Mind Mapping is a powerful technique that is used to improve memory and recall. In addition to boosting their memory, people of all ages are using mind mapping to help in a number of ways, including: 1) Generating ideas; 2) Organizing thoughts or ideas; 3) Understanding course material; 4) Assisting as a revision aid; 5) Structuring coursework; 6) Engaging creativity; 7) Enhancing presentations; and 8) Having fun. Mind mapping is truly a powerful and simple tool that everyone can learn to use.
What is mind mapping? According to mind map creator, Tony Buzan, “A mind map is a visual thinking tool that can be applied to all cognitive functions, especially memory, learning, creativity and analysis. Mind mapping is a process that involves a distinct combination of imagery, color and visual-spatial arrangement. The technique maps out your thoughts using keywords that trigger associations in the brain to spark further ideas”.
There are a number of reasons why mind maps are great tools for storing and recalling valuable information.
- Mind maps only contain keywords (short memorable words with meaning).
- Mind maps promote associations and connections. As we know, association is an important way to improve memory. Mind maps are visual reminders of those connections.
- Mind maps use color and images, which stimulate your imagination. Imagination and creative thinking are some keys to improve memory.
Storing and Recalling Information
It’s important to recognize that we store and recall information in images. Try this… Close your eyes and think about an apple. Really picture it in great detail. Open your eyes and think about what your apple looked like. Was it the word “apple” or the object, an actual apple (image of apple)? Was it in color or black and white? Was it in the middle of your mind or off to a side? Was it small or large? Any smells or feelings come up for you? …… My guess is that you pictured an actual apple (Image) in color and in the center of your mind versus seeing the word “apple”.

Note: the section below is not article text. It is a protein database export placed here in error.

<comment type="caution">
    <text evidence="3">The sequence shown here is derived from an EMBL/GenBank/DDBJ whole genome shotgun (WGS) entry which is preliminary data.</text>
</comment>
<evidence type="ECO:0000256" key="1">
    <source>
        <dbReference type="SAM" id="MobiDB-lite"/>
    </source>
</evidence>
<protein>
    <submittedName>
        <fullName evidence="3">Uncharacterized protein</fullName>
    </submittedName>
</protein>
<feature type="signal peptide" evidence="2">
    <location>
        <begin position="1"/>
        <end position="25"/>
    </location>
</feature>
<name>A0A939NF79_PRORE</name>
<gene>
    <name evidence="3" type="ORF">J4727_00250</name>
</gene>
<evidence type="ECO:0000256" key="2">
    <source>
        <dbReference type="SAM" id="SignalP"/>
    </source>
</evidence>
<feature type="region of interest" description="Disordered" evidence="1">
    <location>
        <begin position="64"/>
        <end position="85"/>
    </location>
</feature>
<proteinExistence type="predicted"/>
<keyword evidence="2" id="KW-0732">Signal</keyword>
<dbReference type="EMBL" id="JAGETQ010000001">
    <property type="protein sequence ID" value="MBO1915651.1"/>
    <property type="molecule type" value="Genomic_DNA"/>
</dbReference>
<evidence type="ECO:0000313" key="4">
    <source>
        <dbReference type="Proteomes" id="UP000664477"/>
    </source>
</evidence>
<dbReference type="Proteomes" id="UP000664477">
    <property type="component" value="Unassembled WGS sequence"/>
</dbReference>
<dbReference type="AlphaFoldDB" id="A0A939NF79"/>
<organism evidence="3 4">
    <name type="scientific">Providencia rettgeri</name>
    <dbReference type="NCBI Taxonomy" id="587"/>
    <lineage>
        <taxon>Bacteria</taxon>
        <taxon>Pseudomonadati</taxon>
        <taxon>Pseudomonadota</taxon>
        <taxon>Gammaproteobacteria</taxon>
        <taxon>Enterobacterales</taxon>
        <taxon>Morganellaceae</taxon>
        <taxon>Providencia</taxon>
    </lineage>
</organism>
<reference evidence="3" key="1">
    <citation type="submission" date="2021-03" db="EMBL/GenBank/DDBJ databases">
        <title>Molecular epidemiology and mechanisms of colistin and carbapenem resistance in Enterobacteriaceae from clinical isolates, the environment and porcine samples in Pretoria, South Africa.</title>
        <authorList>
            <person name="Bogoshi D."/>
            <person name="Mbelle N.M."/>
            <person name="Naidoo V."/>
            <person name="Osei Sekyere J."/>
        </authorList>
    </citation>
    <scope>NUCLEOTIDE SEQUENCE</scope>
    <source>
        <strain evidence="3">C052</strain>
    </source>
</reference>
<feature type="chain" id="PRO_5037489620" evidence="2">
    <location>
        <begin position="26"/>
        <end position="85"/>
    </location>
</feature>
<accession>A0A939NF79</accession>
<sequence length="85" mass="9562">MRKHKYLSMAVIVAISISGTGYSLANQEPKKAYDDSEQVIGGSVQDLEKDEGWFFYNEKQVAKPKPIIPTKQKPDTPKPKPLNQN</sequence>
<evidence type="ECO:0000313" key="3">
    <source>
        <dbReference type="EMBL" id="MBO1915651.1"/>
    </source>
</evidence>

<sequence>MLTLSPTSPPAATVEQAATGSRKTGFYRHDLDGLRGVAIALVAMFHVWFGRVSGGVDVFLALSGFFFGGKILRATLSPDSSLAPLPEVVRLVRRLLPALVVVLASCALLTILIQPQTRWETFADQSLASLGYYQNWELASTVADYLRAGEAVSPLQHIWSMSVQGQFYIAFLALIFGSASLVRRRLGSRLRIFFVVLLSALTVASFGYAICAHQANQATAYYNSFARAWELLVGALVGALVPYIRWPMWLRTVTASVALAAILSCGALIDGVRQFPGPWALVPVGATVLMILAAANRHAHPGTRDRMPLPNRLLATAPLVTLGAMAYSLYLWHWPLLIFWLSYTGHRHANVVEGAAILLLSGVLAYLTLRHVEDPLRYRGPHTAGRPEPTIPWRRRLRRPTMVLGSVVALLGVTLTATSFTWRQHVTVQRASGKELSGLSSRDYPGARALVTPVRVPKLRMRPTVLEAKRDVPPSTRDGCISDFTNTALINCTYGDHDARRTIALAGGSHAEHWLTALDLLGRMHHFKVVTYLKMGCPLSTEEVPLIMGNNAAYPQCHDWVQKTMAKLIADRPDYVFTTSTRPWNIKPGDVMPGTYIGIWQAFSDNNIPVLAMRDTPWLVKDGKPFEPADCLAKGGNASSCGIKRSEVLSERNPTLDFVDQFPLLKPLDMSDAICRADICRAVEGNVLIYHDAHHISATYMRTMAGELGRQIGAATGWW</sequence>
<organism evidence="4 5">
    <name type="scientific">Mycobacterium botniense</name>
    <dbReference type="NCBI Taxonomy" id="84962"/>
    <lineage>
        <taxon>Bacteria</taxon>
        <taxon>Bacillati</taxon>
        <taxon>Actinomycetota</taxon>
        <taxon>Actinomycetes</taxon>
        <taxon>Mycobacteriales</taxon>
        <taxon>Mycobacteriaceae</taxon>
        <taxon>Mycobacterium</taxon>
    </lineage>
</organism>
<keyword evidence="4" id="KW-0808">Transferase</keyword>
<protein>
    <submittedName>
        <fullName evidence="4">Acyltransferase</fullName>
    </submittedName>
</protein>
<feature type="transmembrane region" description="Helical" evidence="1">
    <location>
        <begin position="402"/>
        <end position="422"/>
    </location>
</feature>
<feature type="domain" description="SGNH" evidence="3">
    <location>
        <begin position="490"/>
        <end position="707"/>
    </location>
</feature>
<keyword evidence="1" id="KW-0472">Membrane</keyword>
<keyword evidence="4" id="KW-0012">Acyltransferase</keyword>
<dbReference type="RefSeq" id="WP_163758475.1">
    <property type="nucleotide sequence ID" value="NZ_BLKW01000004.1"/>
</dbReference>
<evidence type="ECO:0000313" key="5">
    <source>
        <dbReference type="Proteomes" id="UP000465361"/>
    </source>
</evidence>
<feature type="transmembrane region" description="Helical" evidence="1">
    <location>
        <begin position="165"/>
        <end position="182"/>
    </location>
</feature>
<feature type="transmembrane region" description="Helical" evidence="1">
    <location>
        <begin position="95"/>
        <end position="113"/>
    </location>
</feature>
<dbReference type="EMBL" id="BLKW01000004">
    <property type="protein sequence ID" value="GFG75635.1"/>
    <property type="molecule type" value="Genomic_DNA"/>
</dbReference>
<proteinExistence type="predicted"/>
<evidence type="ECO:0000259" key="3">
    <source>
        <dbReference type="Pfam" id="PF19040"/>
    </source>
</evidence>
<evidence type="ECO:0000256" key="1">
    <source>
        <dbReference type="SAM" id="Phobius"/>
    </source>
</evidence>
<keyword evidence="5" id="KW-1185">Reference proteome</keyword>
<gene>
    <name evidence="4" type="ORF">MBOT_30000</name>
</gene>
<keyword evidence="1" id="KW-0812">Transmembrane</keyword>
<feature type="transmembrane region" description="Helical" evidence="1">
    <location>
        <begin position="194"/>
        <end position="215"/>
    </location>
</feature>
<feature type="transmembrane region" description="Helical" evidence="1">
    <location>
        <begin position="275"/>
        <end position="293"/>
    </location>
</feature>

How to Mind Map
A mind map creates a visual diagram to recall and outline key information (what you read, information from a meeting, event planning, before writing a paper or speech). It is created around a main theme, which is placed in the center, to which associated ideas, words and concepts are added. Major themes/ideas radiate from a central node, and lesser themes/ideas are sub-branches of the larger branches.
Here are the key steps to creating your mind map:
1. Get a blank sheet of paper (landscape) and colored pens (or a mind map app).
2. Write or draw the main idea in the middle of the page (inside a shape of some kind).
3. From the main idea in the center draw branches outward to identify all the key concepts. Place your first key concept toward the top right area of the page (1 oclock). Add additional key concept branches clockwise around the main idea. Color code key concept branches and write key words (all caps).
4. Add sub-branches to key concept s for additional thoughts, facts, or ideas.
5. Use colors, small graphics, and symbols to help to visualize the information more easily.
6. Review your mind map. Starting at the top right, visually review each branch. Note the characteristics (color, shape, size, thickness, etc.) and key words. Close your eyes. Notice how you are able to picture each branch, sub-branches, and corresponding images.
How have you used mind maps? What worked best for you? For more information on memory improvement, please contact us at 530-297-6464 or click here to email us.